PLSJC Director Alan Hall writes a weekly column discussing library and community news, history, and other interesting subjects.
Why is your public library system asking for a Levy?
This is the second of three questions that I have promised to answer for the citizens of Jefferson County.
The decision to place an Operating Levy on the ballot was a difficult one. For a year, we looked at and reviewed the library’s operations to see what changes could be made.
The problem was that the library has been adjusting the budget since 2002 when the State first froze the Public Library Fund, the sole source of funding for public libraries.
The Fund was un-frozen in 2008 allowing it to work with the ups and downs of the economy. Unfortunately, it immediately went down and we reworked the library budget.
In July 2009, the State enacted legislation that actually was a compromise of the Governor’s recommendation of a 50 percent cut in the Public Library Fund; which was a 31 percent cut.
The only way to address that reduction was elimination of hours, 13 staff layoffs, and further cuts to the purchase of new library materials.
We older librarians still call it the “book budget,” the monies we use to buy new books, and now DVDs, CDs, online databases and magazines.
People have been so kind in their donation of new books, and their donation of time to assist around our libraries.
For the first time in our 110 year history, we are asking the citizens of Jefferson County for a supplemental Operating Levy of 1 mill, for a period of 5 years.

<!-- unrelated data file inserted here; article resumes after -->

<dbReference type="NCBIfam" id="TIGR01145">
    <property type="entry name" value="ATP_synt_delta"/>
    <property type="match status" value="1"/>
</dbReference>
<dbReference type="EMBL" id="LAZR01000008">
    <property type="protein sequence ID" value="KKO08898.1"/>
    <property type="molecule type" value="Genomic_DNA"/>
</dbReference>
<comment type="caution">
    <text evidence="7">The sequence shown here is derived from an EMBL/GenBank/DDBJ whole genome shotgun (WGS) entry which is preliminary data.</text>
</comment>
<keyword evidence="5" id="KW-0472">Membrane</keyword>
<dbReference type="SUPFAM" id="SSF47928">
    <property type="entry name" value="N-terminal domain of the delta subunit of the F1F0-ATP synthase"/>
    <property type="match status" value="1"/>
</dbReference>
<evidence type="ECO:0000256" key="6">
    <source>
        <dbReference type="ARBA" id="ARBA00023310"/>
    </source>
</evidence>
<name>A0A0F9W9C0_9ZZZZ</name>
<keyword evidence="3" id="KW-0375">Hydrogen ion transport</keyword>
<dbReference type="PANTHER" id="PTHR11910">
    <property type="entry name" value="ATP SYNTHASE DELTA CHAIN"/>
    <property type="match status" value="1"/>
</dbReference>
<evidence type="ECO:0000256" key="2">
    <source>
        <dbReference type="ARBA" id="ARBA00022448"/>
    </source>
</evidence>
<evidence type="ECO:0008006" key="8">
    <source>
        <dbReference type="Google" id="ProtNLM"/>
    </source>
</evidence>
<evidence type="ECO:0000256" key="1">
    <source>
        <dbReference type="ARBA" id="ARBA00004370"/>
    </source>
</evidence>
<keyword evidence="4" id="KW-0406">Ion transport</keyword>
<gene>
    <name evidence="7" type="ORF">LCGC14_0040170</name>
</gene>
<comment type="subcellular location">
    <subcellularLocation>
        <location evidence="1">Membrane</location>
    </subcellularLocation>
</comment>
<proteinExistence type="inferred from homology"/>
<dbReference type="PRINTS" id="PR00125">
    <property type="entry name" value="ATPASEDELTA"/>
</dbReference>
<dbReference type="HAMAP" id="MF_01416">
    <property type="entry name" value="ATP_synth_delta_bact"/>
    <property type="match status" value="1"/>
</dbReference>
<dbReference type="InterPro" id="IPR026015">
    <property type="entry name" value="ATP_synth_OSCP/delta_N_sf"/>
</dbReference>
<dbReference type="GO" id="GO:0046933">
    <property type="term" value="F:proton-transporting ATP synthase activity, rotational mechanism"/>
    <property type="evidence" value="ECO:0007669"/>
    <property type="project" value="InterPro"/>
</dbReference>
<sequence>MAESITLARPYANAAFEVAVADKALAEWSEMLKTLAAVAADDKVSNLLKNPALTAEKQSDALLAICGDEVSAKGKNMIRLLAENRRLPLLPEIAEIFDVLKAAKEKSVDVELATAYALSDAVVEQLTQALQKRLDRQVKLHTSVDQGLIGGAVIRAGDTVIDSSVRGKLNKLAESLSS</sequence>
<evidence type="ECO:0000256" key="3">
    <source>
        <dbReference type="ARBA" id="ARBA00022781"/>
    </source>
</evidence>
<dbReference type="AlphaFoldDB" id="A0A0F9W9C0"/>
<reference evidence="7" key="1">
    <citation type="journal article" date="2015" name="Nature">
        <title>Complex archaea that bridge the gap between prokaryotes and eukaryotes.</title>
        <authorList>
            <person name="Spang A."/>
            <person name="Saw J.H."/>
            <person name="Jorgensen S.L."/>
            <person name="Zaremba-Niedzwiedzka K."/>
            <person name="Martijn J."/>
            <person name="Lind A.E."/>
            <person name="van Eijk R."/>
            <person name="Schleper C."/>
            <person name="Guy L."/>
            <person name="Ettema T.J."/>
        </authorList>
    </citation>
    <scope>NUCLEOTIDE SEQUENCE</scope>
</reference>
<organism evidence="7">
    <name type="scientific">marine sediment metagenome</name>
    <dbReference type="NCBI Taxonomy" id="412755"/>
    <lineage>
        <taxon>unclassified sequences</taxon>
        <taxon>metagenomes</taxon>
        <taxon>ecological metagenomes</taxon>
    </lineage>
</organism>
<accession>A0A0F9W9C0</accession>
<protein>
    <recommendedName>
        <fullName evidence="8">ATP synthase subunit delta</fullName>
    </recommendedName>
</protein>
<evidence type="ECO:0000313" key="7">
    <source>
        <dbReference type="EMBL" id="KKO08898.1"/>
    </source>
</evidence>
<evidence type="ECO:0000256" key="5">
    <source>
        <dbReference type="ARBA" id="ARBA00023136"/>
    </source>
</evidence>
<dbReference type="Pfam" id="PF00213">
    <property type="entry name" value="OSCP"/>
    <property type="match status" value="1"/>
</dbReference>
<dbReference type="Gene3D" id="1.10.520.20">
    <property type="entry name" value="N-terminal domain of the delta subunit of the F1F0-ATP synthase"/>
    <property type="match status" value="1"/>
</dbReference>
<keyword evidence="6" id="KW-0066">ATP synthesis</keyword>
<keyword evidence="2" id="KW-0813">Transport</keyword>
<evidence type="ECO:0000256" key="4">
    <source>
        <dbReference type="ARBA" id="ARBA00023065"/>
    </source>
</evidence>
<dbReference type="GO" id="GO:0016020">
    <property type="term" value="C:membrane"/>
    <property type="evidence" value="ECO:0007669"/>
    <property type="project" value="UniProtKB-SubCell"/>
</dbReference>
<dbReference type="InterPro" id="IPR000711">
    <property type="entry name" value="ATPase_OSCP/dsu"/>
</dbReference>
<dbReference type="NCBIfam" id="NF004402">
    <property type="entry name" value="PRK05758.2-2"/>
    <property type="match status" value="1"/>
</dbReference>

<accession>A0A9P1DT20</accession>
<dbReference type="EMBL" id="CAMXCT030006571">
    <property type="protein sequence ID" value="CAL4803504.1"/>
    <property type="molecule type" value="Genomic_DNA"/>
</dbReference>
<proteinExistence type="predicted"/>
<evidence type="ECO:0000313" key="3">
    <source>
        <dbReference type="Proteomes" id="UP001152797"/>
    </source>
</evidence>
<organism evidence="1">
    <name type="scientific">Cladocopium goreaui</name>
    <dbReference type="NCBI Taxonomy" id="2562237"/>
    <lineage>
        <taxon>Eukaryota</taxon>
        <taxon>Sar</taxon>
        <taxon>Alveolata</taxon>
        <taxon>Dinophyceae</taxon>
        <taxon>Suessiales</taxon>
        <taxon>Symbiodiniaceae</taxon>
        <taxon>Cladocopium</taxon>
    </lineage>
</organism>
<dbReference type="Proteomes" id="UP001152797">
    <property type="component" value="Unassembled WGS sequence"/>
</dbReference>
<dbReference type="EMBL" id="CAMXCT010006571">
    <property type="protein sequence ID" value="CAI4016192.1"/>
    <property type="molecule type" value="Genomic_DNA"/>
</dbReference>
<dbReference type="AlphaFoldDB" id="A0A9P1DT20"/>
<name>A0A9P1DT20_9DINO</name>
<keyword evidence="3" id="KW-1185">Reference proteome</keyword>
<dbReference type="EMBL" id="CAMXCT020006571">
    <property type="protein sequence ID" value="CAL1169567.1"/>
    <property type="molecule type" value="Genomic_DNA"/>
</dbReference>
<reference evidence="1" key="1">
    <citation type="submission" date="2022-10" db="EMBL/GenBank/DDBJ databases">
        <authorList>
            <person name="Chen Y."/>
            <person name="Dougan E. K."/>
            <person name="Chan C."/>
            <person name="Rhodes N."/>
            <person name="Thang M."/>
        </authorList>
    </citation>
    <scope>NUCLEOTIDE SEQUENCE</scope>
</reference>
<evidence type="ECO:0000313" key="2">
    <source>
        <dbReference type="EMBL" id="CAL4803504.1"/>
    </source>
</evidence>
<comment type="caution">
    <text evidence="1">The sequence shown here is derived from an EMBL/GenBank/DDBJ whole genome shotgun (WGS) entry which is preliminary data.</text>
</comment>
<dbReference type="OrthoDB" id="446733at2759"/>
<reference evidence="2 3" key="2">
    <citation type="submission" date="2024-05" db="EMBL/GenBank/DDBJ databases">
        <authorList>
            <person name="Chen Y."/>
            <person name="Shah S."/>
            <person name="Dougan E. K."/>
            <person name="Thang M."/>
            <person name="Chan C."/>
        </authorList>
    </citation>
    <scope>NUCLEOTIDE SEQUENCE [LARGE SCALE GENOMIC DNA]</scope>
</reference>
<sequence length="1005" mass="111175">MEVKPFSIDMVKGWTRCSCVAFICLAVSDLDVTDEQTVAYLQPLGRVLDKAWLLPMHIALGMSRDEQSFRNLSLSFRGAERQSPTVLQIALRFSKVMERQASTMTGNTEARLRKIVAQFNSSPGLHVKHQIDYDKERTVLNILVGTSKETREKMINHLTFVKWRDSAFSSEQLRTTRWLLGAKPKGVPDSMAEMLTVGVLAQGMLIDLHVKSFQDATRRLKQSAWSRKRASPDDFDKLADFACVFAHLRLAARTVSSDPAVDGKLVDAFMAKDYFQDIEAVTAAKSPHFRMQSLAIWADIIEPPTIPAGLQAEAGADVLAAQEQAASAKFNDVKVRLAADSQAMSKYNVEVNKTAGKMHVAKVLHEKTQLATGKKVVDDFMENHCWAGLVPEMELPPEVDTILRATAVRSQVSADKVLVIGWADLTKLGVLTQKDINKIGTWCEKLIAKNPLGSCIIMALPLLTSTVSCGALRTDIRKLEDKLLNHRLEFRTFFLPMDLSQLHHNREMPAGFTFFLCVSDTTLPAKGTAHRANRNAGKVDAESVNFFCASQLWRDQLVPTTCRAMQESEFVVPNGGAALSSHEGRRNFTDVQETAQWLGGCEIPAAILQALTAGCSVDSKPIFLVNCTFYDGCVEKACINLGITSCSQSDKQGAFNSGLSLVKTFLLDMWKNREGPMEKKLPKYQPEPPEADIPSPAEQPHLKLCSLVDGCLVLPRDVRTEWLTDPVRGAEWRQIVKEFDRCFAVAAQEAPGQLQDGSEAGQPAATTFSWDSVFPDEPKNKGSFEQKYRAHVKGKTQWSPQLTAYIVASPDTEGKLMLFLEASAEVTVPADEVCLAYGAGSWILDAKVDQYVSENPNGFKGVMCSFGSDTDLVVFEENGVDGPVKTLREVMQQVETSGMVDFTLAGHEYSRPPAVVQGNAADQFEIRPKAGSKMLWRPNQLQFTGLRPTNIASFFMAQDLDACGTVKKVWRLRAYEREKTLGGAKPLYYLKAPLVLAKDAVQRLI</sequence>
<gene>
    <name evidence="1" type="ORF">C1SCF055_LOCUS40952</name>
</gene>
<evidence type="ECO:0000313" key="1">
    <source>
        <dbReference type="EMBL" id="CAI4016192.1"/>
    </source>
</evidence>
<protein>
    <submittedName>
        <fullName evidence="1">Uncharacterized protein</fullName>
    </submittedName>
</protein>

Your library system is an efficient operation, operating services countywide and part of a larger database of 74 libraries from around the state.
We share library operations with the 251 public library districts in Ohio and the 800 library outlets as part of OPLIN (Ohio Public Library Information Network) and are linked for shared services.
Usage of libraries nationwide continues to grow as more and more people make use of their public libraries for a myriad of services. We strain to provide sufficient bandwidth capacity for the public computers in all of our facilities.
Your library system has found ways of doing things more efficiently, so we are asking for just what is needed for continued operations of the existing system.
The Internet doesn’t replace libraries; it gives us with another tool to provide the service.
Our web site services as another “branch library” to the system, allowing you to check the library calendar for activities, or review the collection.
Search the online databases, or download an e-book; it is simply another door to your public library system.
The Levy has already changed the library system, as the promotion and publicity has already brought new people in the library doors to use our facilities.
I needed to order another 5,000 new library cards for our use, and found that number of cards only lasts half as long as it used to with increased library traffic.
National Public Radio recently had a program on the next wave of growth in public libraries.
The program stated that librarians know about stuff, libraries are green and local; you can borrow things from the library free because we all pool our resources.
Perhaps most importantly, libraries are a place to share with people; an unusual concept in our society today.
The decision regarding the Levy will belong to you this November. The responsibility for being a good steward belongs to me and the Library Board, and at the end of 5 years, you can tell us how we did with your money.